The difference between Time and Attendance and Access Control

The Confusion

Judging by the various queries we have received, there is apparently lots of confusion amongst some people regarding these two very different industries. This article is an attempt to clarify the differences and to help people who are confused between the two to determine exactly what they should be looking for.

Access Control

Access control refers specifically to the prevention of entry of undesired individuals into a controlled area. This initially involves fencing off, walling or otherwise securing the controlled area. Then having some form of controlled entry and exit to that area. In it's simplest form this may involve a security guard at the entrance using face control or checking the credentials of potential visitors. In a more sophisticated form it may involve fingerprint readers attached to an electronic turnstile.

Access control does not specifically imply any recording of entry or exit times of individuals but it is a natural addition to any automatic system. Some systems do as a matter of course record entry and exit times of the candidates but this does not necessarily imply that there is any form of calculation of the hours that the candidate was within the secured area. As soon as you start calculating hours from this data, you are entering the realm of a Time and Attendance system. However the data collection methodology of a system specifically designed for time and attendance recording will usually have built in facilities for error correction such as an employee entering twice without exiting. Believe it or not this can be a big problem.

Time and Attendance

Time and attendance relates to the recording of the start and stop times of employees specifically for the purpose of calculating time-sheets showing hours worked and exceptions such as late arrivals. It is normally used for the purpose of calculating the wages of hourly paid employees. Sometimes companies want to keep track of salary earning employees to ensure that they are getting their fair share of their employees time and to reprimand tardiness and be made aware of any other exceptions. Time and attendance may be as simple as a book where employees write their arrival and departure times in, right up to a fingerprint time and attendance terminal linked directly to a payroll system.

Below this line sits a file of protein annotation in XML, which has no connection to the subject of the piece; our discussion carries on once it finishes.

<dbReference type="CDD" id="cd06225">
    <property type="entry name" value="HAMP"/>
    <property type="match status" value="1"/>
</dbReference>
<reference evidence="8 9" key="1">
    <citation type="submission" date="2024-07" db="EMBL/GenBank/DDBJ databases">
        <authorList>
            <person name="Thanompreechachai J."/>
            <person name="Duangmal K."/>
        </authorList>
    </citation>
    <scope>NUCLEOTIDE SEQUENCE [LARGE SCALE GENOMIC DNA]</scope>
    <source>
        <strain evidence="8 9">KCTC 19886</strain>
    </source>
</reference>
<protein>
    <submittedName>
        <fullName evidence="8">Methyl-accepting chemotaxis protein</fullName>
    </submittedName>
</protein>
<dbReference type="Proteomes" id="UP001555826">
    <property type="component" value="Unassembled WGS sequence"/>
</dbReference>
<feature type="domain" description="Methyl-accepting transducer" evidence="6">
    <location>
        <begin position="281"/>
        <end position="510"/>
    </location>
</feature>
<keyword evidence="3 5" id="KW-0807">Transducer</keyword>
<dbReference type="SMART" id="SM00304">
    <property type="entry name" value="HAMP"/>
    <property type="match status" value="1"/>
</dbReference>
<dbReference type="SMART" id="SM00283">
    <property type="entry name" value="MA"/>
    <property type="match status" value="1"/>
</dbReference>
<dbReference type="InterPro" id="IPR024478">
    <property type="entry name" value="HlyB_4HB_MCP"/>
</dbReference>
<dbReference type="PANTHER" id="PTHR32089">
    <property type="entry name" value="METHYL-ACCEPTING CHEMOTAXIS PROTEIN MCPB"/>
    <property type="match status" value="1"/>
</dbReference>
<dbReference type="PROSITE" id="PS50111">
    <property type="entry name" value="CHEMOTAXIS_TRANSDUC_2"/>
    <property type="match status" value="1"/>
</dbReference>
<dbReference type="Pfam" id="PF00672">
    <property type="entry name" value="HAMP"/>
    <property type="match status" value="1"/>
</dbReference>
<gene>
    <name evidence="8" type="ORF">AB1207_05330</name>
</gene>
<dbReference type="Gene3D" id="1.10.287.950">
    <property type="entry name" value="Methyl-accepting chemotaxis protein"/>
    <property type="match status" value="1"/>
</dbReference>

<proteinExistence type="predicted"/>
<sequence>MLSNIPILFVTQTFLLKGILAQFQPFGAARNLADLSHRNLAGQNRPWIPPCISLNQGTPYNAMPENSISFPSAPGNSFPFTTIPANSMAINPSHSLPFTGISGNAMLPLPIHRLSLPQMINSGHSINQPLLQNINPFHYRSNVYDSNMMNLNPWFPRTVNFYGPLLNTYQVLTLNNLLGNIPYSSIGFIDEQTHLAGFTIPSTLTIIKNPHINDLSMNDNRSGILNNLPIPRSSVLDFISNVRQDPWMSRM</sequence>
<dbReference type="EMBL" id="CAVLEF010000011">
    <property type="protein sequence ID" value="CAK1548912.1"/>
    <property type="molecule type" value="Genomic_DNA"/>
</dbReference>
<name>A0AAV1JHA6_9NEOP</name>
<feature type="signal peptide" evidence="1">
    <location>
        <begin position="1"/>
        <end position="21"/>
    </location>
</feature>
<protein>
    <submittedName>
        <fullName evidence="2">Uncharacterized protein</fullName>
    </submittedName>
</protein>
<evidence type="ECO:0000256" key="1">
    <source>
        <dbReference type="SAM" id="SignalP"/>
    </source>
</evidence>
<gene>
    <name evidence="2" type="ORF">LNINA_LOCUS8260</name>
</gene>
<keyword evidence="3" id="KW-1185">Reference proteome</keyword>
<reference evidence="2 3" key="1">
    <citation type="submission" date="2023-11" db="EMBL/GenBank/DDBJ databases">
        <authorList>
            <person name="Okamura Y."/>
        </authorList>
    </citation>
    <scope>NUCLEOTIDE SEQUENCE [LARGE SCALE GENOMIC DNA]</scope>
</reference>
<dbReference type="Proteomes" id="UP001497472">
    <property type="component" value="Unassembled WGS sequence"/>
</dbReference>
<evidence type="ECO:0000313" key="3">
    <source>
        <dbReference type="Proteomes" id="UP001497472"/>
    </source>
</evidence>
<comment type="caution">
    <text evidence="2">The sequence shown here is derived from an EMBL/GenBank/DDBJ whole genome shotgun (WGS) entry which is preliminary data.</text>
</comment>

Time and attendance does not imply any form of control regarding who is allowed to enter the premises but of course some Time and Attendance systems do offer an Access Control option which means that the Clocking terminal can be connected to an electronic lock and open the door simultaneously when an employee clocks in or out. These can be very effective if your access control requirement is a simple single entry point or two entry point system.

Complexity and Expense

Access control systems are usually far more expensive than time and attendance systems because they usually involve large heavy hardware such as turnstiles or booms and are commonly used in environments where there are multiple entry points and multiple areas of control with differing levels of security. They also have far more complex installation parameters and require extensive prior planning. They also require in depth training of supervisory staff and most likely traversing through a rather large learning curve.

Relative ease of Installation

Time and attendance systems on the other hand are usually installed at a central point close to the employees work area and mostly involve the installation of a single clocking terminal, some wiring to a nearby computer and an hour of training with the responsible staff member.

Combining Time and Attendance and Access Control

When thinking of combining Time and Attendance and Access Control together which admittedly does seem a natural option, it is prudent to also realise that a company specialising in access control usually does not provide an exceptionally good time and attendance system and vice versa. They are two very different concepts after all.


If your requirements for access control involve multiple entry points and areas of differing security levels then you are most likely going to require a specialised access control system but you should also probably install a dedicated, separate time and attendance system as well.

If your access control requirements are as simple as a single entry point turnstile for all your wage earning employees then you will be able to make good use of the access control functionality built into a good time and attendance system.

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